[Author’s Note: I submitted the following comments to the Board of County Commissioners on July 28, 2021 because I did not get the opportunity to speak in the Zoom meeting on Monday night, July 26, 2021. Since the topic of this final meeting was about the financial ability of operators to conduct their business, that was my focus.]
Good evening commissioners, county staff, and the public in attendance:
Thank you for allowing public testimony at tonight’s historic meeting. I and my colleagues in the Larimer Alliance deeply appreciate this opportunity to make our voices heard.
Climate change is barreling down on us, and anybody who is in denial of this reality is either in denial of global scientific evidence or is seriously in need of a mental health checkup. I am sure the county government is on the side of science, factual evidence and the law.
Since this evening’s meeting is primarily about fiscal responsibility of how oil and gas operators conduct their business, I will frame my comments around the long term outlook for how well local operators will be able to continue to operate. I am only a common layperson who reads the news, but having been an economics instructor at Front Range Community College since 2009, I have read deeply into these economic issues.
I would ask the commissioners to be especially wary any operators seeking to drill new wells in the county. The primary economic indicator to which these operators will frantically point is the international price of oil; typically the NY Mercantile Exchange price, which today was $72/bbl. But that price is as unstable as a wind vane: it will change with the winds of change in international economics. Last September, that price was at $36/bbl. The current price is based on recent announcements by OPEC+, which could change tomorrow.
Fundamentally, the long term price of oil is stacked against drilling of any new wells because the forecast for the long term need of oil and gas is, shall we say….unfavorable.
The evidence for this is that the GHG from cars and trucks surpassed the GHG from coal-fired power plants back in 2016 — and has been rising ever since. Coal is at an industrial dead end of life. Though unthinkable a mere decade ago, that industrial dead end is now a reality. The other looming industrial dead end is the drop in future demand of fossil fuels for transportation. The future for this demand is in turmoil.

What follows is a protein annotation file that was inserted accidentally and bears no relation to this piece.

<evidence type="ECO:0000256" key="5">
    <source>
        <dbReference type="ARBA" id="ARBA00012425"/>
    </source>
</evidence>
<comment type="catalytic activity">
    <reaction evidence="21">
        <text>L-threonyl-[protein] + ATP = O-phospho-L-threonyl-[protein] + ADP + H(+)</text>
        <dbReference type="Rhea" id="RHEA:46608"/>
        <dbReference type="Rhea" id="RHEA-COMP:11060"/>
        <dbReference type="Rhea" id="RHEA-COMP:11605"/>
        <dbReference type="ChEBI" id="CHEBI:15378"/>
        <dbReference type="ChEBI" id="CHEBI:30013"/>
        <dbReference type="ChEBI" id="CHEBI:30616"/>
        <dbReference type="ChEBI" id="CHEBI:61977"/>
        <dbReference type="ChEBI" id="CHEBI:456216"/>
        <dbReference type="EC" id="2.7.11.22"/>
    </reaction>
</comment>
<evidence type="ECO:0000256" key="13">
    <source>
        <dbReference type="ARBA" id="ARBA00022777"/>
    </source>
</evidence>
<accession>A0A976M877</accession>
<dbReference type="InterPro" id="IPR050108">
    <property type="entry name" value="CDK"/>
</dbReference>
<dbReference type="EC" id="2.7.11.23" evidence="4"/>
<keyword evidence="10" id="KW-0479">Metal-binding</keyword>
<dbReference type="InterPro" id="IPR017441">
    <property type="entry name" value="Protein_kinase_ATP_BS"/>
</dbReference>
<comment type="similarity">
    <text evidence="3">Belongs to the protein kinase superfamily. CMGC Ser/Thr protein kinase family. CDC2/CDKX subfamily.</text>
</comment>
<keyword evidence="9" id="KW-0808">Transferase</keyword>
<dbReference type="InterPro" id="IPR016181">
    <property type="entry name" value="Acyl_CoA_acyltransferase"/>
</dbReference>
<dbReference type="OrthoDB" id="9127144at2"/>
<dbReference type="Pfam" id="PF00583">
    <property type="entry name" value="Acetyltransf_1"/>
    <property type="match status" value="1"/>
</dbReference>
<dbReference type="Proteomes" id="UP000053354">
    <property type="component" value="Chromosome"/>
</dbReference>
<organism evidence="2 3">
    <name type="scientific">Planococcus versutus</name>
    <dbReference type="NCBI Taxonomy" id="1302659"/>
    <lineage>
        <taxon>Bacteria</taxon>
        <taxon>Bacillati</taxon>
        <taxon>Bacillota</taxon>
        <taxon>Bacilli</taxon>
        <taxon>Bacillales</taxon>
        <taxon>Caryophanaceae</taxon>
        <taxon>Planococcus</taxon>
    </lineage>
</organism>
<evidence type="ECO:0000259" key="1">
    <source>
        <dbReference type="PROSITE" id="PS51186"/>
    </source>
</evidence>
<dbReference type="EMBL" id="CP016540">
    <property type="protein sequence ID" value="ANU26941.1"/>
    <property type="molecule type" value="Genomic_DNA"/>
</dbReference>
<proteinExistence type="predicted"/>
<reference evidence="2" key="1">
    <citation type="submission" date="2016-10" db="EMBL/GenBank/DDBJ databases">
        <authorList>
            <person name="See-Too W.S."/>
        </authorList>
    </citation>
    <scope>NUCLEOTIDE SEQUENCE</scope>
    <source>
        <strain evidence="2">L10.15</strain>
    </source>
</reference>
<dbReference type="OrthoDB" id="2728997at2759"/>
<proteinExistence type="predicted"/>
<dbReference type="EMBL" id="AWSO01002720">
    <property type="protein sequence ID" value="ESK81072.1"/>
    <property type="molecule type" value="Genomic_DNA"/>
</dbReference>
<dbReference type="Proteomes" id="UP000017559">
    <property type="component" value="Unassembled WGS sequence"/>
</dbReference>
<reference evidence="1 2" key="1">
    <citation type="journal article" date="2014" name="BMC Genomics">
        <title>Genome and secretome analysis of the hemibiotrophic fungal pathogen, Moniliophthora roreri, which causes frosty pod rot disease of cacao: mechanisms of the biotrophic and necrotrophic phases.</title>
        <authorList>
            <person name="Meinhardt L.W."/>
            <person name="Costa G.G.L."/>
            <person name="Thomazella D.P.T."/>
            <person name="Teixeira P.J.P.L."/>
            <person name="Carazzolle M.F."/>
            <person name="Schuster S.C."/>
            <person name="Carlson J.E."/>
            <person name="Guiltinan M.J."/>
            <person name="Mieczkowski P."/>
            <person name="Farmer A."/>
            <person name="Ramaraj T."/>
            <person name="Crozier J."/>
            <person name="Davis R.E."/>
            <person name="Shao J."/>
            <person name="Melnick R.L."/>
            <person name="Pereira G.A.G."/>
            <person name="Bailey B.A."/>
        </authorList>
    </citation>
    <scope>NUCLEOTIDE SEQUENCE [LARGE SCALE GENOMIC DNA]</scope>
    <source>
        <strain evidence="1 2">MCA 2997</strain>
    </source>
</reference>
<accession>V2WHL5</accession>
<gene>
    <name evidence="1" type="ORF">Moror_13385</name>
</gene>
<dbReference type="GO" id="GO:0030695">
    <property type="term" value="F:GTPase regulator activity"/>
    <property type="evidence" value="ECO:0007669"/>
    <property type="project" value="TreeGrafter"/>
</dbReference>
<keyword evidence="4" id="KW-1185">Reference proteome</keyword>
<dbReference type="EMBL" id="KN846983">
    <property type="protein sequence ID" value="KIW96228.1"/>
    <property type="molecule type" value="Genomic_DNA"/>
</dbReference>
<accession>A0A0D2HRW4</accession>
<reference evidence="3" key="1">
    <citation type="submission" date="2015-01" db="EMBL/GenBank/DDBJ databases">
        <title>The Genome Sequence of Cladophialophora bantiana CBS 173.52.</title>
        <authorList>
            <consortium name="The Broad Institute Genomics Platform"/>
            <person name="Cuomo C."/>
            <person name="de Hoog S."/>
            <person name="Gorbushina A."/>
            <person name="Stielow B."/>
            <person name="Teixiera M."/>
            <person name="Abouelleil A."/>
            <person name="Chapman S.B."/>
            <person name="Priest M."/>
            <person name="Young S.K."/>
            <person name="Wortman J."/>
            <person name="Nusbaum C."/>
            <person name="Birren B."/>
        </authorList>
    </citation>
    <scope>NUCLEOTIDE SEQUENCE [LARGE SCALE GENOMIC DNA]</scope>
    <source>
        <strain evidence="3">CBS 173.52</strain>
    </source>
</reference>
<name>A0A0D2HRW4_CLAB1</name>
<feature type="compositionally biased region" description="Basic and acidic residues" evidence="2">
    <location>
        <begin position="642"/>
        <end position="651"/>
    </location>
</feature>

The use of EV’s, or electric vehicles, is ramping up, and every major car manufacturer in the world, including GM, has announced a target date by when they will cease production of fossil fuel powered vehicles, with dates varying from 2030 to 2050, most by 2035. The state of Colorado is already investing significant state resources in the encouragement of EV’s. We can certainly expect the adoption of EVs to grow dramatically in the next decade.
The date for the end of fossil fuel powered vehicles is just a mere decade and a half away. Although this is a high level macroeconomic projection, it is an undeniable global economic force that the commissioners should consider, for it will undoubtedly have dramatic implications for current investment decisions in the county.
Other macroeconomic factors that could affect investment decisions are national energy policy, such as a possible future carbon tax, which would dramatically impact any local operators’s financial projections.
I have not even begun to address the long term health impacts, which is a whole other argument against allowing any further investment in oil and gas drilling in the county.
Also, all the arguments by private property owners about “takings” are invalid, which SB-181 specifically addressed. These people need to read the law, which was arrived at after years of strenuous democratic activity — and also realize that the national and global imperatives about global climate change far outweighs any of their claims about damage to their private property and income.
Based on this evidence, I think the county should be steering its investments away from fossil fuels and towards renewable energy-based industries.